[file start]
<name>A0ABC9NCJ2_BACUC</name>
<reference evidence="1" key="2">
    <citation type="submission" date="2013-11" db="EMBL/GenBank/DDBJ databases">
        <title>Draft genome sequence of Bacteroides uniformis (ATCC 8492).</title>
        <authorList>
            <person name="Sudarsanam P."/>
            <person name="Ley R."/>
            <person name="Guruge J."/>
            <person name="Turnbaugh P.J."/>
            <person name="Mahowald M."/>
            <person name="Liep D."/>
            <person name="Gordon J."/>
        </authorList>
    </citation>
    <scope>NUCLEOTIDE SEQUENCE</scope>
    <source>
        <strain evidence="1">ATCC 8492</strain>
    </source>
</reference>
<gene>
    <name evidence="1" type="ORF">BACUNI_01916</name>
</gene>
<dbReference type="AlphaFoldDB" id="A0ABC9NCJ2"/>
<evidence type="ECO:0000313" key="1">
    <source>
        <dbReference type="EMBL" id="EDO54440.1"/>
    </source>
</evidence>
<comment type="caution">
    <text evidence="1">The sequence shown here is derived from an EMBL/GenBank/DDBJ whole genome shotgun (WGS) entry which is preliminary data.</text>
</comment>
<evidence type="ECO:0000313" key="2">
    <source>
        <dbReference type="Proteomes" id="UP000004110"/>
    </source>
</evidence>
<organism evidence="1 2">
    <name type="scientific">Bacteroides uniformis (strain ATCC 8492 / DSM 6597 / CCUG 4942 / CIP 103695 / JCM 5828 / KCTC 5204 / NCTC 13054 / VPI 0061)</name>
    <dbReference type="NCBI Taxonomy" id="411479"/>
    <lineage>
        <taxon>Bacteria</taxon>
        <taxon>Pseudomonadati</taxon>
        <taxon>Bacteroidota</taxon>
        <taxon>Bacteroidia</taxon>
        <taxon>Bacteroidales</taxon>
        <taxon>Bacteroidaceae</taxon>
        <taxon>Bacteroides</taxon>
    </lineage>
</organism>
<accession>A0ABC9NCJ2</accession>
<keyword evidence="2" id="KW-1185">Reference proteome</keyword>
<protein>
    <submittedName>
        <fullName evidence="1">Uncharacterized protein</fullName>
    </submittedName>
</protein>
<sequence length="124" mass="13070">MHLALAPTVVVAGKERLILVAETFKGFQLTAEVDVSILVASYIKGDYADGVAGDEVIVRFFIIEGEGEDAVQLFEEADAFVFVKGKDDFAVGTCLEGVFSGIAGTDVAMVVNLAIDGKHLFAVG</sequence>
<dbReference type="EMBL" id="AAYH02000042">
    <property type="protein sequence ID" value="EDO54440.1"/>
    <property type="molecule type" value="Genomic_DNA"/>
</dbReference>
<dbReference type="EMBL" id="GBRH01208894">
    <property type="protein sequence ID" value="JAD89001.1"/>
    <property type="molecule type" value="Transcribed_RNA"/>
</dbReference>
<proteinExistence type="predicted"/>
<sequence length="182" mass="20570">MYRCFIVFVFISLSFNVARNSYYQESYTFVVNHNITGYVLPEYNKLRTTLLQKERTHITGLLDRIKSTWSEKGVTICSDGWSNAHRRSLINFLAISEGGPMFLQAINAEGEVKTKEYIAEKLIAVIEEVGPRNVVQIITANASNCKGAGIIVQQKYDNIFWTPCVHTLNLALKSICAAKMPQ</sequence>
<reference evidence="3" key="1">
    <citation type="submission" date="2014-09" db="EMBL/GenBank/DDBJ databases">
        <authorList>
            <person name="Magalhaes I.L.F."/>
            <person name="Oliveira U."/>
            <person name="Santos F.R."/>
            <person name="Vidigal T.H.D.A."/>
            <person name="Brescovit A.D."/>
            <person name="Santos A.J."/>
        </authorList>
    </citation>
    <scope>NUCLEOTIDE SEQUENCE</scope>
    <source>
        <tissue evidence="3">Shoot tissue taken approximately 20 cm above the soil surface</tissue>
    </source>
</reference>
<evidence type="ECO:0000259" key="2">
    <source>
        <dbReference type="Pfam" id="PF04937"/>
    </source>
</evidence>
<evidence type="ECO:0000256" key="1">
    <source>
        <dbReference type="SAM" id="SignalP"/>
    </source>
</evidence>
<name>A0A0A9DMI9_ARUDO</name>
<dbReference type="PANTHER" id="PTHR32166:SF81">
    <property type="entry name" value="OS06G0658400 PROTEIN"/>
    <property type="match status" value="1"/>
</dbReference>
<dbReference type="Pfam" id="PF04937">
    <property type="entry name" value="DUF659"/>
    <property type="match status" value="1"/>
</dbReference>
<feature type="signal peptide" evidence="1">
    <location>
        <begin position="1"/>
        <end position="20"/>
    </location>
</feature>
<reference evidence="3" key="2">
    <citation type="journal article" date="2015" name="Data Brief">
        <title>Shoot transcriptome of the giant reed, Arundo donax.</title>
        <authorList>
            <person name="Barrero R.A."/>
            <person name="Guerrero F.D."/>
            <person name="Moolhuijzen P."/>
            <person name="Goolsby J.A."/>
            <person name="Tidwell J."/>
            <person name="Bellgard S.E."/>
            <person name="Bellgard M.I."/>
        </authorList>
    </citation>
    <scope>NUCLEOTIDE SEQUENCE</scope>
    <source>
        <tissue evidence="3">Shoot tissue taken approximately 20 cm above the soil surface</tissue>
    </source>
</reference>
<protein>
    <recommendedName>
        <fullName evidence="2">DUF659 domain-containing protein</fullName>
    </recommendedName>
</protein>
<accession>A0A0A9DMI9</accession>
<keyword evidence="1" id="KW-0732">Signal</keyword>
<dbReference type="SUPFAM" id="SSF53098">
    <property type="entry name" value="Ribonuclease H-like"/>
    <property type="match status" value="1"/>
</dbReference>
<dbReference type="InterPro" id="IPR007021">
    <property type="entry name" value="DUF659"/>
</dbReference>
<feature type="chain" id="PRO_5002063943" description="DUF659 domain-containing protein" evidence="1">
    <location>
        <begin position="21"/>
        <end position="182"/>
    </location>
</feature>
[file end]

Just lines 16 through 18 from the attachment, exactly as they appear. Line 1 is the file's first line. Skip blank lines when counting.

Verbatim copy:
    <source>
        <strain evidence="1">ATCC 8492</strain>
    </source>